Teaching self-confidence and body acceptance at a young age is CRUCIAL.
It's important to teach kids to have a healthy self-esteem, to eat well, exercise often and love their bodies. But how? Parents, look no further!
Here are 10 expert ways to be a positive role model for your kids so that they grow up healthy, strong and confident about their looks:
1. First of all, love your own body.
If you don't feel good about your own body, it will be difficult for your kids to feel good about theirs. Remember: we are our kids's guides. — Jennifer Kelman
2. Pay attention to how you speak ABOUT your body in front of your child.
How often do you say things like, "I'm so fat"? If you speak like that about your body, your child will begin to parrot those exact sentiments. — Jennifer Kelman
3. Remember that fat is not a feeling ...
When we say things like, "I feel so fat" we teach our kids to use their bodies to describe their feelings. Eating disorders and poor body image develop when feelings are suppressed and too much emphasis is placed on the body instead of allowing real feelings (sadness, happiness, anger) to emerge. —Jennifer Kelman
4. ... and that skinny does NOT mean healthy.
Regardless of what you weigh, your lifestyle determines your overall health. Anyone can be skinny if they starve themselves or follow strange diets, but skinny does NOT mean healthy. Teach your kids to eat a healthy diet, exercise regularly and manage their stress to achieve optimal health. — Cory Couillard
5. Don't be the food police!
Rather than acting like the food police, pull back a bit. There's NO need for policing if you know you're putting healthy meals on the table! The more you focus on food, the more your child will too ... and not in a good way. — Jennifer Kelman
6. BUT consider getting rid of the junk food.
A healthy diet is only achievable if you do not have the bad options (*cough* ice cream, soda, chips *cough*) in your pantry. Obviously your kids are going to go for the junk rather than the carrot sticks if it's there. So clean that pantry out! — Cory Couillard
7. Get your kids involved in sports.
This is one of the greatest ways to instill positive body image. Kids gain self-esteem through sports (and other physical activities) because sports teach them to love their bodies for what they can do—rather than how they look. — Jennifer Kelman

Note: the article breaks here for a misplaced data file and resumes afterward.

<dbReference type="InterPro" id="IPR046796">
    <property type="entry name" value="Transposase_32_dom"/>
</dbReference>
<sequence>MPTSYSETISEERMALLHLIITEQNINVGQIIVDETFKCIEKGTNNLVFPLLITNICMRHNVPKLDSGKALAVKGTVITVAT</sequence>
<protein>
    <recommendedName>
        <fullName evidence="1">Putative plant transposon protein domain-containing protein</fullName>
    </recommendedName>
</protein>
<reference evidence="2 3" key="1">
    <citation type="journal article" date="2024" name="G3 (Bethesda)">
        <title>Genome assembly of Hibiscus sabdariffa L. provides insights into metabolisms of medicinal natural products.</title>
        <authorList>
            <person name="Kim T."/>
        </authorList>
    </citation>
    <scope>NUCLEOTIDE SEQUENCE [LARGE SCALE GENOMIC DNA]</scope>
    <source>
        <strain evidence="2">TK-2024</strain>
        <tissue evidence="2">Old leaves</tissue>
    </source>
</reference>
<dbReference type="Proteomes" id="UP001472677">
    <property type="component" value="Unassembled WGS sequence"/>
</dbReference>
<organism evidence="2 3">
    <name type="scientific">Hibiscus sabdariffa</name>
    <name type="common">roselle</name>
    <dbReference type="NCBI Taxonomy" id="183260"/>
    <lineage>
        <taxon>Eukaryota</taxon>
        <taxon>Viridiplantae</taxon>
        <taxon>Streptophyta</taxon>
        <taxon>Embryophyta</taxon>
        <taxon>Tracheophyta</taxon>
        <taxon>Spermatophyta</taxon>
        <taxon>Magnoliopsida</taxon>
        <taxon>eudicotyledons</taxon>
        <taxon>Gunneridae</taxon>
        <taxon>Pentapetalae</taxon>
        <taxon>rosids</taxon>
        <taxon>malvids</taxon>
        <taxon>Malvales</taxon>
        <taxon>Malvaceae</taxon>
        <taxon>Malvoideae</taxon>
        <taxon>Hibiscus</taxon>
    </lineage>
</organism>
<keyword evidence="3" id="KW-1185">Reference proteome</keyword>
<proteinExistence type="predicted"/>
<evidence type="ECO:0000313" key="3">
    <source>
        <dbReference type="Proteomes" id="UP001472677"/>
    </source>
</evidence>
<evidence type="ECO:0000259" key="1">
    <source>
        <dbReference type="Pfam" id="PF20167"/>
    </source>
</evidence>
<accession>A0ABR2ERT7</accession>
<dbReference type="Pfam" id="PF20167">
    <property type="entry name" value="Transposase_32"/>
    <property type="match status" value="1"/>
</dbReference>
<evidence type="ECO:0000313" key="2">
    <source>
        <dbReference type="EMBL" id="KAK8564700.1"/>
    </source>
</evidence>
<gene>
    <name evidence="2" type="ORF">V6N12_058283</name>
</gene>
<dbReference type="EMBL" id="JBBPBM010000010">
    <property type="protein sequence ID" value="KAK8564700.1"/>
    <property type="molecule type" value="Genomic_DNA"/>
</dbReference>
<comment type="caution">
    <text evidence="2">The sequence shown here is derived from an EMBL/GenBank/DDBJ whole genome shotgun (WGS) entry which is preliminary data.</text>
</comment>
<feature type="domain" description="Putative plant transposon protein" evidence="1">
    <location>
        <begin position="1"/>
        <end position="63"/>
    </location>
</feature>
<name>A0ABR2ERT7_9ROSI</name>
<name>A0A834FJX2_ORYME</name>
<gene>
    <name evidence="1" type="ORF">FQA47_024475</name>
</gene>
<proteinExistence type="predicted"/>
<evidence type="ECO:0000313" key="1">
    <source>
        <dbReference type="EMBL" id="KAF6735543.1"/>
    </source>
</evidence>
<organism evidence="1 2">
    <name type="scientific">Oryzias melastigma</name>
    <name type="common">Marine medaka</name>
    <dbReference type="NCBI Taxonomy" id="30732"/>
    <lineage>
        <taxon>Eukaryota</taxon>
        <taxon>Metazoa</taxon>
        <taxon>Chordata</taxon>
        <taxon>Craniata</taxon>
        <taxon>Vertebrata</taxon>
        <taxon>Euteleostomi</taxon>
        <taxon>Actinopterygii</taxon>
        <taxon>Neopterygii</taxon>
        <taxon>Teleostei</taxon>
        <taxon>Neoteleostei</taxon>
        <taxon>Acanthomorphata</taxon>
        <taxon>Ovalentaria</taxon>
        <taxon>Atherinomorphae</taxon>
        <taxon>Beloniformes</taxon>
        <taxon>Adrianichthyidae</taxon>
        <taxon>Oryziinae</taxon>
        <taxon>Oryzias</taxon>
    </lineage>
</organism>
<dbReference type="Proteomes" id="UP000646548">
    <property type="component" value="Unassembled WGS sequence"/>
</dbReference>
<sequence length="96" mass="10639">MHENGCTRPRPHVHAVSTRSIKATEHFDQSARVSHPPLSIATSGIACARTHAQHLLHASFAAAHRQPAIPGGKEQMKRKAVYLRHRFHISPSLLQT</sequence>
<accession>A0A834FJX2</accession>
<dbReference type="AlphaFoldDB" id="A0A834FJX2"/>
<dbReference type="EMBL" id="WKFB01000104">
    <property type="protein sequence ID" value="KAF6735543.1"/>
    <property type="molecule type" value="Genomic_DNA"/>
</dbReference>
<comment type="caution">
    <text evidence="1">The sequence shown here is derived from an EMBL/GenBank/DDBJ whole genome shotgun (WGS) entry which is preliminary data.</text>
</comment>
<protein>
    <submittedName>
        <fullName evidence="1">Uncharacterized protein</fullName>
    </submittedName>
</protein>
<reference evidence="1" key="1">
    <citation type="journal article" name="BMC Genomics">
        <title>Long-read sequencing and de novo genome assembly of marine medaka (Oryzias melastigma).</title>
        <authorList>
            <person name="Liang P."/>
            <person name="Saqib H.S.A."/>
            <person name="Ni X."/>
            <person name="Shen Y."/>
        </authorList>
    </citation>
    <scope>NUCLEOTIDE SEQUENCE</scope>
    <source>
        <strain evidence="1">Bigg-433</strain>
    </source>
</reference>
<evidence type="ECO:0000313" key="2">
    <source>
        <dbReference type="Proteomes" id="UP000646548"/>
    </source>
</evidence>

8. And begin to incorporate healthy "family time" activities.
Kids are a product of their environment. You're teaching your kids healthy habits when you regularly incorporate fun and healthy family acitivities. Anytime you associate positive emotions with healthy activities, you improve the chances of creating long-term, healthy behaviors. — Alicia Cramer
9. Create a safe-zone for expressing feelings.
It is important for your kids to feel safe communicating with you. Kids often hold in their feelings and wind up thinking there's something wrong with them, which contributes to self-worth challenges. However, frequent and open communication enables kids to learn from negative experiences WITHOUT internalizing them negatively. — Alicia Cramer
10. DON'T be a Negative Nancy.
Imagine that every negative comment you mutter about your body is a scorpion bite with venom. Avoid bad thoughts and comments at all costs! Watch: your kids will pick up on your positive vibe and become much happier in the process. — Tatiana Abend
Go beyond teaching your child to say please and thank you. Also teach them eye contact, a proper hand shake, affection and appreciation for the kind and generous things that are said and given to them. If this does not happen, have them return the gift (either to the person or to you for safe keeping) and explain that they aren't yet ready to receive such a gift.
Donate clothes and toys to those in need (not just to your neighbors when it's easy and they have younger children!) and have your kids be a part of that process. Do this regularly as a family and sort through, package and deliver the goods together so the kids really see where their things are going. Do this often and not just around the holidays.
If you only hang around other affluent families who are not raising their kids with intention, you may be surrounding yourself with those who will not help out with what you are trying to accomplish. Be sure family or friends you are spending significant time with have similar values to yours, otherwise you are going to feel defeated after a while.
Yes, handwritten on paper with a pen! Kids these days generally have shorter attention spans, are easily distracted and aren't taught to take careful time and attention to express their appreciation. This simple yet important act can go a long way as a skill to teach expression of feelings and thoughtfulness.
Practice natural consequences from an early age — share some of your own experiences and teach them lessons such as "life is not fair." In addition, don't over-protect them from disappointments. You have to really understand and believe that failing and falling is a part successful childhood development.
8.Talk to their grandparents and explain your intentions to them.
Share with them your desires to have respectful, appreciative, kind and responsible children and the ways in which you are going to achieve that goal. You will need their help in doing this if they are like most grandparents who want to spoil their grandkids! Ask them to spoil them with love, time, affection and attention—not toys, treats and money.
Last but not least, you should tell your kids the legacy of your family's fortune. When I say wealth or fortune, that is all relative. If you come from significant wealth tell the story of how that was earned and created. If you are self-made, tell that story too—just don't forget that "giving your kids everything that you didn't have" is not always a good thing. There is probably a lot that you learned along the way by stumbling to make you the person you are today.